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jus...@basho.com  committed ce65674

minor grammar fix

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File www/scale.html

 			
 			<h3>Whatever size you need it to be</h3>
 
-			<p>"Scalability" is an often-misused word on the Web.  Scaling is not the same as being fast, and it is not the same as being large.  To say meaningfully that something scales, you must do so in terms of some numerically measurable feature (throughput, latency, volume, anything you can describe with a single number) and some other numerically measurable resource that presumably costs you money (such as the number of computers being used).  To say that something scales is to say that there is a relationship between that resource and that feature which remains constant regardless of how much you increase the numbers.  This is practically useful because it gives you predictable cost ceilings when your needs grow.  If there is no such useful resource/benefit relation, your system does not scale.  (and if turning the dial way up on your scaling factor causes some other aspect of your system to perform much worse, your system's scalability is questionable at best)</p>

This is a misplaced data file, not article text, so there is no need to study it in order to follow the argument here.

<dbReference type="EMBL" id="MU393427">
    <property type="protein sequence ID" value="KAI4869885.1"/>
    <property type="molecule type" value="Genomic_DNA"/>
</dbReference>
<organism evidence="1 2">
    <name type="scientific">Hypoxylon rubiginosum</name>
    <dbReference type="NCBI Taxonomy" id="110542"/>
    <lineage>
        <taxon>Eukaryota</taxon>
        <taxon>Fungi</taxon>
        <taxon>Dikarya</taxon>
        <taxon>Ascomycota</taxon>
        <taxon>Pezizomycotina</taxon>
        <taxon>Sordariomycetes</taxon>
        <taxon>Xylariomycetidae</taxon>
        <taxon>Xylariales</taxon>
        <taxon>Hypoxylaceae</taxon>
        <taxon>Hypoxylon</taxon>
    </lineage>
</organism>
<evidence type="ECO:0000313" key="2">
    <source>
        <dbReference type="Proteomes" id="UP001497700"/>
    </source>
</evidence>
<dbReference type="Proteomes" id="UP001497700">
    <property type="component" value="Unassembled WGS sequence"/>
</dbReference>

+			<p>"Scalability" is an often-misused word on the Web.  Scaling is not the same as being fast, and it is not the same as being large.  To say meaningfully that something scales, you must do so in terms of some numerically measurable feature (throughput, latency, volume, anything you can describe with a single number) and some other numerically measurable resource that presumably costs you money (such as the number of computers being used).  To say that something scales is to say that there is a relationship between that resource and that feature which remains constant regardless of how much you increase the numbers.  This is practically useful because it gives you predictable cost ceilings when your needs grow.  If there is no such useful resource/benefit relation, your system does not scale.  (If turning the dial way up on your scaling factor causes some other aspect of your system to perform much worse, your system's scalability is questionable at best.)</p>
 
 			<p>One important way in which Riak scales is in the relationship between total storage capacity and the number of disk-containing servers in the cluster.  If your cluster has a given total capacity of some number "C", and is comprised of "N" servers (which roughly equivalent amounts of disk in each) then you can double your capacity by doubling your number of servers -- no matter what the original values of C and N.</p>